Given the nature of cultural exchange in the Mediterranean it won’t surprise you that the notion of the katabasis wasn’t unique to the Greeks.
In Mesopotamia there was the descent of Inanna which was recorded on a poem. This dated to the early 2nd millennium BC, so at least 1,000 years prior to the Iliad and Odyssey. Despite the distance in time and geography there are elements of it which seem familiar.
Inanna was a Sumerian goddess and she journeyed to visit her sister, the fantastically named Ereshkigal, Queen of the dead. Even as a goddess her trip wasn’t easy, she was greeted at the gates of the Underworld and proceeded through seven of them and at each she gave an item of her clothing. When she arrived to meet her sister she was judged and turned into a corpse. But Innana wasn’t naïve and had ensured that in such an event her faithful servant would send two demons down to revive her with the water and food of life.
But even then Inanna couldn’t just return and was required to have a substitute to take her place and the choice was her husband, Dumuzi. This might sound unusual except Dumuzi didn’t conduct himself too well when news got out that Inanna had been kept hostage, he’d actually celebrated. But even he had insurance in the form of Geshtinanna, his sister and the two rotated their commitment to the underworld, each spending 6 months there.
An underlying theme to this myth was the separation of the Underworld from that of the living. There are those gates, the fact that even a goddess wasn’t safe to make the journey and the need for balance, that is to say you don’t leave without someone replacing you. This was further underlined in sinister tones by a later version of the myth, written in the period 900-600 BC. At one of the gates Inanna becomes frustrated by being kept waiting and threatens to tear the gates down and raise up the dead who will eat the living.
Finally, there’s Nergal and Ereshkigal. Like the descent of Inanna or Ishtar there is an earlier myth dating to around the 15th century BC and a later on in the 7th century BC. In this Nergal seeks to conquer Ereshkigal and become the King of the Underworld. This task is a challenge in itself but also contains the theme of tests, something we’ve heard of in the myths I’ve already spoken about. In this instance it’s something which sounds familiar, the avoidance of eating or drinking anything in the Underworld. Perhaps this wasn’t that difficult, the food is described as akin to dust and the beer as muddy water. Though there are lines missing in this poem we know that the two rule together eventually but only after a struggle. There are some similarities here with the myth concerning Persephone and Hades. This too involved a physical struggle, the pursuit of marriage and food as a possible trap.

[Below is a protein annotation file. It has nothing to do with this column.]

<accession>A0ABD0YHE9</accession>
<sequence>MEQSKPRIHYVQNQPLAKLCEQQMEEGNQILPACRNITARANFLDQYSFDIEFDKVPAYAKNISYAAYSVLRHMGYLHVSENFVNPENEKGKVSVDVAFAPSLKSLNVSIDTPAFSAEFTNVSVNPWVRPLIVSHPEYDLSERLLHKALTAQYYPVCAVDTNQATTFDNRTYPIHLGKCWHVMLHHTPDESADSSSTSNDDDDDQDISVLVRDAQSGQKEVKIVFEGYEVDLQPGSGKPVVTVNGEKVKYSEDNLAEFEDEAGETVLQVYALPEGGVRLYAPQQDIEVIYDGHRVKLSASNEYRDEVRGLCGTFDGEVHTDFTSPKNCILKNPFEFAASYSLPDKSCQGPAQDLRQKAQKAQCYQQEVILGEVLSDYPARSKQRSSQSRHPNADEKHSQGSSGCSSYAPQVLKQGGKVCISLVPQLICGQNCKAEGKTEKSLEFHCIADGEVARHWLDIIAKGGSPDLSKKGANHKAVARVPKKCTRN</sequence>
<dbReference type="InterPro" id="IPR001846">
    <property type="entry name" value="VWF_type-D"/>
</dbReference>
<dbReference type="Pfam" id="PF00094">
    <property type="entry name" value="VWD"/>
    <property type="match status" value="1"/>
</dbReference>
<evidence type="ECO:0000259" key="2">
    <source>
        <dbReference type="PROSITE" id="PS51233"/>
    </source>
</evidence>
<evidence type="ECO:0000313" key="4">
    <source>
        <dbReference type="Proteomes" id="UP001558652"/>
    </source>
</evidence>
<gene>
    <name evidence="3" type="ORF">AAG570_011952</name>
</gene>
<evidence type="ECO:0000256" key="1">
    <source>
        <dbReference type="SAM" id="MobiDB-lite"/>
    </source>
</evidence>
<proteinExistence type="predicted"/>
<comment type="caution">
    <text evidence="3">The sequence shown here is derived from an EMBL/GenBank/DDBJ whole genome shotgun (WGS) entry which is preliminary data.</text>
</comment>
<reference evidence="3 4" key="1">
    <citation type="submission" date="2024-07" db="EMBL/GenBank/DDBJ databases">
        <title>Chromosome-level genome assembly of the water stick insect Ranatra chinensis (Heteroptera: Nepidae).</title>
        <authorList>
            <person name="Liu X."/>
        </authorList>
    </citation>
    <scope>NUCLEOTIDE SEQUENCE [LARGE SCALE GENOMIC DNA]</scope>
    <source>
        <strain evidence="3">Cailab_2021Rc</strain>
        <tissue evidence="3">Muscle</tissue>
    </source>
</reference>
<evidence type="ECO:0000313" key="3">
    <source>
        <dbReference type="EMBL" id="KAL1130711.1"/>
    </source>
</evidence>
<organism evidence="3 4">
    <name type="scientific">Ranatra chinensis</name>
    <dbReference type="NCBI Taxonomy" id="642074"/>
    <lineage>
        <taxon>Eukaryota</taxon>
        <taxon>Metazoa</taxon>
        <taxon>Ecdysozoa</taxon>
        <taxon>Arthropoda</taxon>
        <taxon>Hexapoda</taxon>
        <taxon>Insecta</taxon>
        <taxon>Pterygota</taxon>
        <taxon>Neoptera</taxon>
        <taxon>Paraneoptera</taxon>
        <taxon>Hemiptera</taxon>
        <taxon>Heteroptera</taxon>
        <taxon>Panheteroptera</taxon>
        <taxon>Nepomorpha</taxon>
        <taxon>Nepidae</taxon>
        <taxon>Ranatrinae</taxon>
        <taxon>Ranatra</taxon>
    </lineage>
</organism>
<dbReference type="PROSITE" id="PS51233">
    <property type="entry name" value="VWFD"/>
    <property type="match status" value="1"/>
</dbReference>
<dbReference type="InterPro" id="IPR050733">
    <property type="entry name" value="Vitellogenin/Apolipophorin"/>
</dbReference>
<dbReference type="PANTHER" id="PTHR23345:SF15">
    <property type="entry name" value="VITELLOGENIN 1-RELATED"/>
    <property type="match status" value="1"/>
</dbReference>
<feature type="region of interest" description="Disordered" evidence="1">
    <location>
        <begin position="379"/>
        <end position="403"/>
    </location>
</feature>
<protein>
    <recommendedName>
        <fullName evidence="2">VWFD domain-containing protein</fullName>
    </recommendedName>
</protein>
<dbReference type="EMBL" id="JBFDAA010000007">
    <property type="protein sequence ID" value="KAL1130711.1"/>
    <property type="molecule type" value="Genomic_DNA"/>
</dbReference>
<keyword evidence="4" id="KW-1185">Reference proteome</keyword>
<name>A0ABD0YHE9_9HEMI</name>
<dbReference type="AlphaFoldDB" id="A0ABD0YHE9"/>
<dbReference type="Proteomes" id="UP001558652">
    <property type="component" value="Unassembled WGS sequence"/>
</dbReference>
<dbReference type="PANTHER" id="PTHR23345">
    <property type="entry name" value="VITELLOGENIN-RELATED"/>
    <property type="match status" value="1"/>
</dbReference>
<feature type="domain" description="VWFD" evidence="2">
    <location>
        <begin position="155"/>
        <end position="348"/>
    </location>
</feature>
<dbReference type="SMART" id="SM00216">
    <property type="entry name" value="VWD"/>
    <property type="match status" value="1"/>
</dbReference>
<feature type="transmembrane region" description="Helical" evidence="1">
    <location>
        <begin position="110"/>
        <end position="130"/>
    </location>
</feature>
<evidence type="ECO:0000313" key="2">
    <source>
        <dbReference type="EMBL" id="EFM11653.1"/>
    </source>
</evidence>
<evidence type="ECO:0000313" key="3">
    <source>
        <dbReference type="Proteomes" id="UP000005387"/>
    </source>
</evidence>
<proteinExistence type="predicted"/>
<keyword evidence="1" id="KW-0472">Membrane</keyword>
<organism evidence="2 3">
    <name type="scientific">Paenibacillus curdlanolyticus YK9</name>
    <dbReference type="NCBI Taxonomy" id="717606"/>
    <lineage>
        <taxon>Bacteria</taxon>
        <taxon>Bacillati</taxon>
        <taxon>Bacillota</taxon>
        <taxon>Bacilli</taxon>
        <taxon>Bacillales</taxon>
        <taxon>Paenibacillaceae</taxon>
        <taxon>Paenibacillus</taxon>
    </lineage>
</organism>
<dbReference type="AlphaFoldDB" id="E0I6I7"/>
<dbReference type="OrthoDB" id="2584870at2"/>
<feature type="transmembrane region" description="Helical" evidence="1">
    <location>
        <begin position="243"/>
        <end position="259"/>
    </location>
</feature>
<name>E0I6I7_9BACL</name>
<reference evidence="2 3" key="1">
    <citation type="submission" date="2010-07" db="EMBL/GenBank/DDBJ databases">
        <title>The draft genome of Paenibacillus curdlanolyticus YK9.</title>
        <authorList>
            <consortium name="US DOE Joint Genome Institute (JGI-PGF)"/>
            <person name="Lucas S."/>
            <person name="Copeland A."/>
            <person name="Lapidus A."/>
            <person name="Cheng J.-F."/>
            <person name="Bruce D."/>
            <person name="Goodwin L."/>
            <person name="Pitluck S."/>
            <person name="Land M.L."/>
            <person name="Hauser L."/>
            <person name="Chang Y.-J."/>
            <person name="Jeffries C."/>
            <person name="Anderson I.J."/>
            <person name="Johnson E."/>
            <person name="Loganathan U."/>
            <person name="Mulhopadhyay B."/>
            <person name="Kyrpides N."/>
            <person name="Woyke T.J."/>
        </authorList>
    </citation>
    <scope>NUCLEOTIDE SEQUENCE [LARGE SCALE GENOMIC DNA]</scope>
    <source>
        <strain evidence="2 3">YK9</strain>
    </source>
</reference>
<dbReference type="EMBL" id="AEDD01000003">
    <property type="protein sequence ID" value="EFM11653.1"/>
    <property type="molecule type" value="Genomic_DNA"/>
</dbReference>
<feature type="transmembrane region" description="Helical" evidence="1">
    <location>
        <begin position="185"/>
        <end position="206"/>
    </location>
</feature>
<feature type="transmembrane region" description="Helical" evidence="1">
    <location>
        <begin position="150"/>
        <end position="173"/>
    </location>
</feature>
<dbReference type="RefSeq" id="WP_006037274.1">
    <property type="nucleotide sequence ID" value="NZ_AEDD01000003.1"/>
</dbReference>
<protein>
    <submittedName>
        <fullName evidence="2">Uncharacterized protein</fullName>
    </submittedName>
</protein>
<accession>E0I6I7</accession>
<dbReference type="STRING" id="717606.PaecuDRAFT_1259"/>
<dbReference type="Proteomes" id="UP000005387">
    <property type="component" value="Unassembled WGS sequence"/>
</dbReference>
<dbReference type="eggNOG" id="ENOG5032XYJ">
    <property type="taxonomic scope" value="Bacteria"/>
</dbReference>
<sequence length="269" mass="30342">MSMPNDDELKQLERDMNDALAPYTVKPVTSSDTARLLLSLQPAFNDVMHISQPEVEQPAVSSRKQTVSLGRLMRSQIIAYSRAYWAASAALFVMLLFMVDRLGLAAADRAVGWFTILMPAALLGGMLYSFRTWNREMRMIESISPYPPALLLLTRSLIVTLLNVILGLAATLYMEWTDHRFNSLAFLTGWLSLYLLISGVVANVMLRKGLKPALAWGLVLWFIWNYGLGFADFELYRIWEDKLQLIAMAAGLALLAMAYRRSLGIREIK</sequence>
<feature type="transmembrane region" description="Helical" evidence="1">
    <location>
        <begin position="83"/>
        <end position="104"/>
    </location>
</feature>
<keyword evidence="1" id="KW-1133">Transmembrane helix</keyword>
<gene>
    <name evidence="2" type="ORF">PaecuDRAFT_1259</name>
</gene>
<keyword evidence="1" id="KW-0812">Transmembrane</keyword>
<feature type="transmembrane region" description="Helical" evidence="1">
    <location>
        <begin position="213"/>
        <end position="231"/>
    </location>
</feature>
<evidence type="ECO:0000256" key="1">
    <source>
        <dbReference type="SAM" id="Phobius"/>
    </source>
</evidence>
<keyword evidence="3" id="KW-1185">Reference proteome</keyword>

This isn’t the only time that a link or parallel with cultures outside of Greece can be noted. I started this episode with Odysseus and I’m going to focus on that rite he performed. This was to contact the dead and such a rite was known as a nekyia. What’s of particular interest was that trench which was dug and combined with the offerings within it attracted the spirits of the dead.
Pit rituals, including those which were made to consult the future and spirits of the dead was a practice the Hittites took seriously. The Hittites were a people based in the centre of modern day Turkey and who had their heyday in the mid to late 2nd millenium BC. This practice may have spread elsewhere, in the 8th century BC a tablet detailed a story involving Gilgamesh. Here a pit featured as a way he communicated with his deceased friend Enkidu.
Both the Iliad and Odyssey have been sifted for instances which may reflect older customs which may have been not fully realised that the time. For example, the sacrifice of the Trojan youths by Achilles at the Funeral of Patroclus. This was certainly not contemporary Greek custom but pointed to an earlier practice which had been abandoned by the time of Homer. It’s possible the pit ritual was once practiced by the Greeks or is just being referenced as something which was once done by another people.
It just goes to show how important these poems were in housing what were at the time of composition older and perhaps almost forgotten practices.
Moving back to Classical Greece Plato proposed a mini-chronology relating to an aspect of the Underworld which I’ve mentioned, judgement. Just to recap what we’ve previously had is two main names involved as judges, Minos and his brother Rhadamanthus. In his play The Frogs Aristophanes featured a third, Aecus. In his work Giorgias Plato outlines how the three worked and also how they came to be employed as judges in the first place.